Maybe, because you’re feeling more lightness in your world – in the non-composition world – maybe that’ll help turn a corner musically, as well, in terms of finding that lightness. That’s gonna make the whole thing more powerful, isn’t it? We don’t even have to go into what’s going on in the world right now. If you look around on most fronts, things are not looking great.

But I find in doing Cello Museum work, I am so privileged to get to talk to artists like you. You bring the light into my life, and then I’m hoping to help spread that farther, because I think it’s really important for people who may be floundering. Without music and the arts, all they see is this the scary, dangerous stuff, and there’s nothing to hold on to. Well, except for cellos.


You actually hold on to cellos.


It’s one of the only instruments you get to hug, which is one of the things I think is so magical about the cello. Another thing is that you feel your whole body vibrating as the body of the cello vibrates, too.

Music Connects People


We have to keep reminding ourselves how important music is, and how much it’s on this plane that goes above. It takes you to another place, and it lasts through centuries and centuries. I heard a Prokofiev piano concerto the other day, and just listening to it, knowing the state of Russia when he was composing this and how incredible it was that he composed it. Same with Shostakovich. Shostakovich kept the bag under his bed, thinking that any moment they would storm through his door and take him away, because he wrote something that they didn’t approve of. What you’re doing with the Cello Museum is incredible. And the reach – it’s so international. It’s a wonderful thing.


Thank you. I’m amazed at how quickly we have reached people. But as you say, music rises above everything. It rises above politics. And and especially somebody like Yo-Yo Ma has really brought this home to people by playing on both sides of a border, showing that there are people on both sides who love music, and that they can connect through music. Rather than focusing on what divides us, he makes us realize what brings us together. I think, now more than ever, this is the important thing.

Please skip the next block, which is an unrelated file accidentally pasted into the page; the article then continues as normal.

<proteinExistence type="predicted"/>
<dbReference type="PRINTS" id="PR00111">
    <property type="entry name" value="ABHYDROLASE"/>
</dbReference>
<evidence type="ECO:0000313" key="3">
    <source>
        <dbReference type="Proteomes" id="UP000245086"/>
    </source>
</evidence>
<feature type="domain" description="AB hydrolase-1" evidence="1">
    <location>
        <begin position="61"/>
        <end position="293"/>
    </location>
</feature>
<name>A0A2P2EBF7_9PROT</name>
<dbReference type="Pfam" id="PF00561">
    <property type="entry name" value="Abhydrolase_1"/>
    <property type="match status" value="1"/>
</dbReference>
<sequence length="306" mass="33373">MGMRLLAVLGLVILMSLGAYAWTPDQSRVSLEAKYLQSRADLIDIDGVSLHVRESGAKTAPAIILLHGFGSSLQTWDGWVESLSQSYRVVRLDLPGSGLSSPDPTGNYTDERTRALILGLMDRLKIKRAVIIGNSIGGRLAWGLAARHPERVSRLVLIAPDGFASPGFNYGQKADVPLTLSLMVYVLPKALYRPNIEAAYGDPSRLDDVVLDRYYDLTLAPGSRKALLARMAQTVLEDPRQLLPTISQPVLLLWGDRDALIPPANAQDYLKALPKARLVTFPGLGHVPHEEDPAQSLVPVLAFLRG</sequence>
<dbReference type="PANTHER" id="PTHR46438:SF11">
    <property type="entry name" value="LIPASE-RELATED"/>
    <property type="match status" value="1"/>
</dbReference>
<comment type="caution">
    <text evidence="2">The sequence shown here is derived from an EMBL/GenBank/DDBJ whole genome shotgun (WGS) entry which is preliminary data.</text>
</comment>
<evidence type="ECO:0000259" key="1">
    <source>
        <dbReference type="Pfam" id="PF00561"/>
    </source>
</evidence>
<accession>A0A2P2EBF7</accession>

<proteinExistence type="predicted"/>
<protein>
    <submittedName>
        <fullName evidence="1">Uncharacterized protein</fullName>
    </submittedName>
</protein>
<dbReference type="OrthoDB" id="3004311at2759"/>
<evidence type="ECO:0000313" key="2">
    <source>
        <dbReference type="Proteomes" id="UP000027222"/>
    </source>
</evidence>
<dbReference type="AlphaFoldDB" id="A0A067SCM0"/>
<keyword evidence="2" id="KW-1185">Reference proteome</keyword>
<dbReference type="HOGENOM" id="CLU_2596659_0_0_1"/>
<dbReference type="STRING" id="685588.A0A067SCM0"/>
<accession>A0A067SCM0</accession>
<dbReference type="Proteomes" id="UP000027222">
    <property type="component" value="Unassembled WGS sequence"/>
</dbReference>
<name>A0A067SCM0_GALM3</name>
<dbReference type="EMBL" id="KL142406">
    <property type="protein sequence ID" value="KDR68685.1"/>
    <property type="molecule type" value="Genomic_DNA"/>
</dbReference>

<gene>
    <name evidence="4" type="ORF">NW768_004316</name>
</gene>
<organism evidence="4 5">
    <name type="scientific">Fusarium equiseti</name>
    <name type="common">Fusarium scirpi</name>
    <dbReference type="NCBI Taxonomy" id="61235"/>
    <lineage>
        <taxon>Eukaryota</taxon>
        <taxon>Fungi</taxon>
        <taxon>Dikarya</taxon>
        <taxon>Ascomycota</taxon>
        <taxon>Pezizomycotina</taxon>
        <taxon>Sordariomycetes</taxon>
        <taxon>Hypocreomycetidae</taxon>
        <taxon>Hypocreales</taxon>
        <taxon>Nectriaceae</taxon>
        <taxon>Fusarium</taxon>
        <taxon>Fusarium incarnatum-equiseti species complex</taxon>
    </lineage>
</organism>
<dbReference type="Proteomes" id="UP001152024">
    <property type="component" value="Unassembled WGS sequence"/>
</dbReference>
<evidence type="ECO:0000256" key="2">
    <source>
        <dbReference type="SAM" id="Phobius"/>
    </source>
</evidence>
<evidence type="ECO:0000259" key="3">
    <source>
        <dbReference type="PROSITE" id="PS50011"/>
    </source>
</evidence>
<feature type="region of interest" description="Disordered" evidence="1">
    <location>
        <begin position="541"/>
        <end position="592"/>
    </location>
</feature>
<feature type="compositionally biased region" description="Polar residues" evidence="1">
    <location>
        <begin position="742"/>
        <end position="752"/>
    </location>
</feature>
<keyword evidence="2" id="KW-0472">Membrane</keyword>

The Cello Museum focus, obviously, is the cello, but you write for all the instruments, and I think music as a whole brings people together. It’s what connects us, and going back to what we were talking about before, we actually feel it; it’s a very primal thing. It’s an experience, rather than just an art form, and it is something we can experience together.


I really believe this is one of the things that defines us as humans. Other species do make some kinds of art and delight in some creative play. But I believe that human beings are the only species that tries to express the experience of life, and the feel of the experience of life through art, and communicates that. And that should bring us together.

How to Follow and Support Rain Worthington

Rain Worthington Works That Feature the Cello

Solo and Duo Works

1. Resolves – for unaccompanied cello (5:30)

2. Steps in the Night – for cello (or double bass) (7:15)

3. Then Again – for unaccompanied cello (5:00)

4. Mixed Times of Yearning – a miniature for cello (1:40)

5. One Among Minutes – a miniature for solo low wind or string (1:15) (solo bassoon, bass clarinet or solo cello)

6. Configurations – duet for two low strings (2 cellists or cello & double bass) (3:15)

7. Solace – a duet for violin and cello (3:30)

Orchestral works

1. Full Circle – for cello soloist and small orchestra (10:46)

  • Instrumentation: 1111, 2000, timp, 2perc, vc soloist, strings
  • CD Video: (Please see above.)

2. Shadows of the Wind – for small orchestra (12:30)

  • Instrumentation: 1011, 2000, timp, 2perc & strings w/cello principal
  • CD Video:

Enter Our Rain Worthington CD Giveaway

Enter for a chance to win an exclusive CD copy of Rain Worthington’s new album: Passages Through Time. (Only the digital version of the album is being sold online – not the CD.) The winner will receive a physical CD and an Aim for the Stars Cello Spiral Notebook. Two runners-up will each get one of our Cello Museum stickers in random prize drawings on 28 March. Only one entry per person, please.

Passages Through Time by Rain Worthington

This giveaway is now over. Thank you to all who entered. Congratulations to our winner and runners-up!

  • Winner: Andrea, USA
  • Runners-up:
    • Debbie Davis, Chapel Hill, NC, USA
    • Dr. Vanessa Fountain, Palm Springs, CA, USA